I should have known it. I had my suspicions. but I decided to check it out anyway, but I’m getting ahead of myself as usual.
Perhaps you’ve heard: AOL is joining the Internet phone service game with its own variation on the theme.
You see, AOL is hemorrhaging members even as we speak, with millions ditching the world’s largest ISP every year. Internet telephony is catching on, so the bigwigs at Time Warner figured it was time to combine the two. The end result, after a beta test period, is being unveiled in 40 cities.
Now anyone with a broadband connection, regardless of computing platform can sign up for Vonage, the largest Internet VoIP provider, AT&T CallVantage, and pretty much all the rest. But AOL is marching to the beat of a different drummer. First off, it comes with an AOL membership for non-members, and thus costs more than the rest; there’s no way to unbundled the service. After some initial promotional deals, the rate rises to $39.99 per month for unlimited calls to the U.S. and Canada. Existing AOL members will pay $29.99 per month.
The neat thing about the service, assuming an AOL account is important to you, is the virtually seamless integration between call waiting, caller ID, voice mail, AOL email and instant messaging. There’s also a voice feature that lets you receive your mail on your phone, read back to you by an electronic or robotic voice.
Early reviews sound promising. And one of the supported cities is the Phoenix area, but I won’t be testing the service, at least for now. Why? Because a Mac version isn’t available. Yes, once again, Windows users have the advantage. But that’s not a permanent situation. According to AOL spokesperson CIndy Harvey, Mac support is due “later this year.”
Now before we get carried away here, bear in mind that Vonage, the number one VoIP service, charges $24.99 for its unlimited service and you aren’t locked in to any specific ISP, so long as it’s broadband. In addition, you can set up virtual numbers in various cities, where your number is a local call, regardless of where you’re really located. It’s great for businesses and making sure that family member on a budget can stay in touch. You can also get virtual numbers in Canada, Mexico and the UK, all for the same price, which is $4.99 per month. A toll-free number service is also available.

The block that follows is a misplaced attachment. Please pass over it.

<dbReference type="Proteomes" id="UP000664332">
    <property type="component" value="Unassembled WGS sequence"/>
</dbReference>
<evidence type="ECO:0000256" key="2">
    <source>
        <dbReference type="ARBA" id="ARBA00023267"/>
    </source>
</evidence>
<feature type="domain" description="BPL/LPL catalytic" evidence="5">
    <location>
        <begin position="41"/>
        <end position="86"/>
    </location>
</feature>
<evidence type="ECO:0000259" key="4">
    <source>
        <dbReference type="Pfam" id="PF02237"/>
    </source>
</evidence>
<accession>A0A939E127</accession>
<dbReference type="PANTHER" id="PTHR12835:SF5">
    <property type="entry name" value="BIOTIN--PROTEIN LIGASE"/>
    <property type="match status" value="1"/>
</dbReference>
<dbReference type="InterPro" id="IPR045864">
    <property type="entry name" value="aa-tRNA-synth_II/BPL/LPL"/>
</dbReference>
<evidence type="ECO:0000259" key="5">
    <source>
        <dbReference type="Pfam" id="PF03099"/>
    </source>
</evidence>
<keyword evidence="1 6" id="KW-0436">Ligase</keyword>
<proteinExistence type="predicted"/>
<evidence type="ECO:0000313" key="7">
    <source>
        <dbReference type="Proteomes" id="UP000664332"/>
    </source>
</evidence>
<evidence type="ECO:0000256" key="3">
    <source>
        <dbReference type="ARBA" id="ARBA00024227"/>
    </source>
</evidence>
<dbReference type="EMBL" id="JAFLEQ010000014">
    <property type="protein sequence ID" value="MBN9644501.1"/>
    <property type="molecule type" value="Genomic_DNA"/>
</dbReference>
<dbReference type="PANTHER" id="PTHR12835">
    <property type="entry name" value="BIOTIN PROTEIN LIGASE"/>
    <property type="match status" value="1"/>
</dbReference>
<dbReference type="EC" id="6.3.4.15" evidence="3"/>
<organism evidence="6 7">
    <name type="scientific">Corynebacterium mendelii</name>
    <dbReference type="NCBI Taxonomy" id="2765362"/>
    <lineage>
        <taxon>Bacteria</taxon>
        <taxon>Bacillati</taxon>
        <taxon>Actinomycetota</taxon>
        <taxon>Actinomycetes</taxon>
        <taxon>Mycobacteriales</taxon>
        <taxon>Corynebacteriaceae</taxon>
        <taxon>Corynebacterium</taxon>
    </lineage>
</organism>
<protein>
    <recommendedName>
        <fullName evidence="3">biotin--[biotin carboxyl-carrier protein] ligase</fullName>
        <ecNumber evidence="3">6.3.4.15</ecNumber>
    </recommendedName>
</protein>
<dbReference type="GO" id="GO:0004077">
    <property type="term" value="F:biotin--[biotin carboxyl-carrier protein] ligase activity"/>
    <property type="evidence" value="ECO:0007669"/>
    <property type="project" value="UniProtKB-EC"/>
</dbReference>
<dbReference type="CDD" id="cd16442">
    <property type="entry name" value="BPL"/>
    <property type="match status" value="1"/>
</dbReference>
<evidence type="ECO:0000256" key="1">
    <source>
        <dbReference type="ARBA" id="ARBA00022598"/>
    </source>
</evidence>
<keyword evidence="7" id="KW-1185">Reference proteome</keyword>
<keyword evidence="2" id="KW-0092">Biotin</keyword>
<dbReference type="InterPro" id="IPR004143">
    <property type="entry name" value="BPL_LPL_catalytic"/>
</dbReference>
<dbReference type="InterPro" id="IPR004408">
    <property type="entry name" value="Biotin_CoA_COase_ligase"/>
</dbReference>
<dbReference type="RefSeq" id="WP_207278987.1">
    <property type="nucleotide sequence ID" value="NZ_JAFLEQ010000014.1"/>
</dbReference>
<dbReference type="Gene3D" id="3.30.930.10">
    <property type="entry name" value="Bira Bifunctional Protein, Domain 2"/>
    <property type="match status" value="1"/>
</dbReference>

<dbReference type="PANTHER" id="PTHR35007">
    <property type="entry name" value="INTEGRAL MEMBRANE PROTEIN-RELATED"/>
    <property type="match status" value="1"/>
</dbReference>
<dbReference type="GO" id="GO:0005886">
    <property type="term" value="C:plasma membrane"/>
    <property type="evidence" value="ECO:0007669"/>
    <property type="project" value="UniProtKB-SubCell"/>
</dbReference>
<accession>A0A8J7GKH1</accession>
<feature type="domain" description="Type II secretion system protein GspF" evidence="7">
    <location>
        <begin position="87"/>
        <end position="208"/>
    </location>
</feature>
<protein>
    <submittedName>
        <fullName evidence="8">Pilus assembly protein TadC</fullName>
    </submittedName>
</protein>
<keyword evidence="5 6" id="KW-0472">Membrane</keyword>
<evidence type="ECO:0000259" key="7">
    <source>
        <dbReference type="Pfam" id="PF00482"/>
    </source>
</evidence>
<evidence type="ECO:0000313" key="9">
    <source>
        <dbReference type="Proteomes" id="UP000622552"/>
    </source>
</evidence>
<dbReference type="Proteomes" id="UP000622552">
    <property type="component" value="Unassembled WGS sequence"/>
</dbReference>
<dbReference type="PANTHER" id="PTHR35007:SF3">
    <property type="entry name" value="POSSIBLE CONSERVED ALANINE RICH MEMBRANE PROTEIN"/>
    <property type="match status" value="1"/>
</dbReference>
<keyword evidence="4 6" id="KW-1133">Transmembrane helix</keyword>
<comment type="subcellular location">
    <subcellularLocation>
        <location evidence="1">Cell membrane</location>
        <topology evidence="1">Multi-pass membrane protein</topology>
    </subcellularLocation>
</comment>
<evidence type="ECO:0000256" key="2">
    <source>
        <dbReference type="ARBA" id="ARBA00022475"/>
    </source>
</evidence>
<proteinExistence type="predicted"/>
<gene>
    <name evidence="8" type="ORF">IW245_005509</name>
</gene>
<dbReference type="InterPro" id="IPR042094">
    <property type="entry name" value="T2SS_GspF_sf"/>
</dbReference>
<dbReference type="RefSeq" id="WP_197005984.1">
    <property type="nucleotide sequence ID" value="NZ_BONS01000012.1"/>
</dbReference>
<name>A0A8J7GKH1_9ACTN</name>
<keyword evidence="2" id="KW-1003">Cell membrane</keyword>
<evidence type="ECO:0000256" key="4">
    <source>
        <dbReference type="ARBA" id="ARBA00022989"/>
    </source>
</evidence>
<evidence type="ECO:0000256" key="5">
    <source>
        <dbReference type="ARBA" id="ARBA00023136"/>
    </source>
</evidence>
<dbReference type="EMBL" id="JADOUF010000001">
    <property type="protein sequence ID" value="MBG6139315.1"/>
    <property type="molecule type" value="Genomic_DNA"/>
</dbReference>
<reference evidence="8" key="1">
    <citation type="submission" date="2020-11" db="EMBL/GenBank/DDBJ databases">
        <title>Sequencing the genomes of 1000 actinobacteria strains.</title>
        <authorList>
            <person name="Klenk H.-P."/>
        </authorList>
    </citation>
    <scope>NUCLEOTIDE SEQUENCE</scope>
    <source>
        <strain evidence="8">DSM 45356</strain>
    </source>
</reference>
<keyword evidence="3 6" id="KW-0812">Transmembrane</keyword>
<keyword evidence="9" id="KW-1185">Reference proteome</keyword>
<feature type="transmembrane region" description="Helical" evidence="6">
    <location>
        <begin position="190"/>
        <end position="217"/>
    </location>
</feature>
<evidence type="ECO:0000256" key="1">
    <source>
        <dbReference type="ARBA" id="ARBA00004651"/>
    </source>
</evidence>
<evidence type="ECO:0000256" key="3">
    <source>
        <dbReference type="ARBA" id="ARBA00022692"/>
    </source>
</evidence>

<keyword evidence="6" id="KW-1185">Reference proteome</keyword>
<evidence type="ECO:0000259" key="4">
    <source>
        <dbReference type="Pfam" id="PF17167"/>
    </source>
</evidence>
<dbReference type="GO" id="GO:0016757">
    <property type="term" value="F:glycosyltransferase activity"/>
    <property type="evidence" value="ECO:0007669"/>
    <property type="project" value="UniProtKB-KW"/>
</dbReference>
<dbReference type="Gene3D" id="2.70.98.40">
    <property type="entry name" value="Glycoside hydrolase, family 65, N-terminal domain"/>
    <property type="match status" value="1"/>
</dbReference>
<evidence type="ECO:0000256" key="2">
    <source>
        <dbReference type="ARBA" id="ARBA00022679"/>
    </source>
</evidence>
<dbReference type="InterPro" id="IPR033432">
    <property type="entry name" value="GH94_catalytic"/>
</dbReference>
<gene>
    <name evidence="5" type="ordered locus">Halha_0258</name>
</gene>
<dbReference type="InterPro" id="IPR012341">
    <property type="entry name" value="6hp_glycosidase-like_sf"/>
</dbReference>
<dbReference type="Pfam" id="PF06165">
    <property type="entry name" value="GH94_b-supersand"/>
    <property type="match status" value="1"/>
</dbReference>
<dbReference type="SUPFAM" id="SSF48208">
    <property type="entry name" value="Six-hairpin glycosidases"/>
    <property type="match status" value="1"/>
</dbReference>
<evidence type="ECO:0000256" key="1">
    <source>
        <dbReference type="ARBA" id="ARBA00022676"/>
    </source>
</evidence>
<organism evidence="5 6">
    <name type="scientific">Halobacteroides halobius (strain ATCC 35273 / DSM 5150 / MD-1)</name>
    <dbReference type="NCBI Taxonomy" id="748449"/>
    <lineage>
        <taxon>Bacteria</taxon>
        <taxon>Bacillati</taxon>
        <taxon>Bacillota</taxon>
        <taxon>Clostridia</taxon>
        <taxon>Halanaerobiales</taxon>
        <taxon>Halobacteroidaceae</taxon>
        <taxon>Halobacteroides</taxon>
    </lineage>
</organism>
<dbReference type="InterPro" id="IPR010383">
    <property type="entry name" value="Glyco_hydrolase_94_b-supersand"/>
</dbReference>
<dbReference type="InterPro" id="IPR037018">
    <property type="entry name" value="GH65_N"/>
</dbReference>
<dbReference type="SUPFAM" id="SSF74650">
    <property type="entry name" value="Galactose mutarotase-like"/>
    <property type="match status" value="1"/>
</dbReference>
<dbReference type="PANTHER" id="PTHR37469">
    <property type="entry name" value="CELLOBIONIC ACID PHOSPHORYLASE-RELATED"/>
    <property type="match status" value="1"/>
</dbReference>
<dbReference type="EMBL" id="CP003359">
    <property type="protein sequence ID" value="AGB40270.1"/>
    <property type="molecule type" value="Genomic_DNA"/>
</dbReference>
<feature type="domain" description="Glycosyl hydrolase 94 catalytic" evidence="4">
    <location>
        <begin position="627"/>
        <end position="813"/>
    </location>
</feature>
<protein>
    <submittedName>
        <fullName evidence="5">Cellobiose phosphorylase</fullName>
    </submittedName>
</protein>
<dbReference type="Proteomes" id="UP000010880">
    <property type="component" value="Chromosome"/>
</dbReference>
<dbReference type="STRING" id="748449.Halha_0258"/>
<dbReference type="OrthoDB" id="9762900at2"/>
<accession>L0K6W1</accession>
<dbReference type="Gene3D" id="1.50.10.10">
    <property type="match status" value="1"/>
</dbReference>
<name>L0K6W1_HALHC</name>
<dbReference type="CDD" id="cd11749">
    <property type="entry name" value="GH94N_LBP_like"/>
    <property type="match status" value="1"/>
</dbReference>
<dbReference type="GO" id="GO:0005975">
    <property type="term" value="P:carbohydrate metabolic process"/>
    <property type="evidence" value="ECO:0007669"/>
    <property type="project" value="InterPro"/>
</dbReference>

Before we get carried away, some of Vonage’s competitors are even cheaper, although Vonage gets top marks for service. My personal experience with the company grows better all the time, and right now, it’s hard to detect a difference when compared to a traditional land line. After a few growing pains, Vonage is basically transparent, which is the way a good telecommunications service should be.
But the competition will be fierce. Some of the largest cable TV services are now rolling out their VoIP alternatives, and even the local Bells are jumping into the fray.
Where will this leave AOL? Well, its VoIP alternative sounds like a neat idea, and I hope it spreads to the Mac platform by the time the service reaches all the nooks and crannies of the country. If not, the Mac users on AOL who have long felt slighted in paying the same monthly payment for less might decide to just take a walk. It’s hard to believe, sometimes, that AOL actually originated on the Mac, and once had the best Mac support message boards on the planet. No, it’s not because I was a part of it. At a time when all the other online services were mostly text-based, except for some clunky graphical based software for the original CompuServe, AOL had a better idea and eventually came to own the Internet, at least as far as membership was concerned.
Of course, I shouldn’t be surprised that Mac users are getting short shrift. After all, AOL’s widely advertised budget ISP, Netscape, is also a Windows-only product, though I’m pressing for information as to whether that’s going to change in our lifetime.
In the end , I thought that the Mac’s newfound success would be sufficient to persuade more and more companies that we are to be ignored at their peril. Let’s hope AOL gets the message before there’s no turning back. Or maybe it just doesn’t care, but I ‘d rather believe it simply made a strategic mistake.
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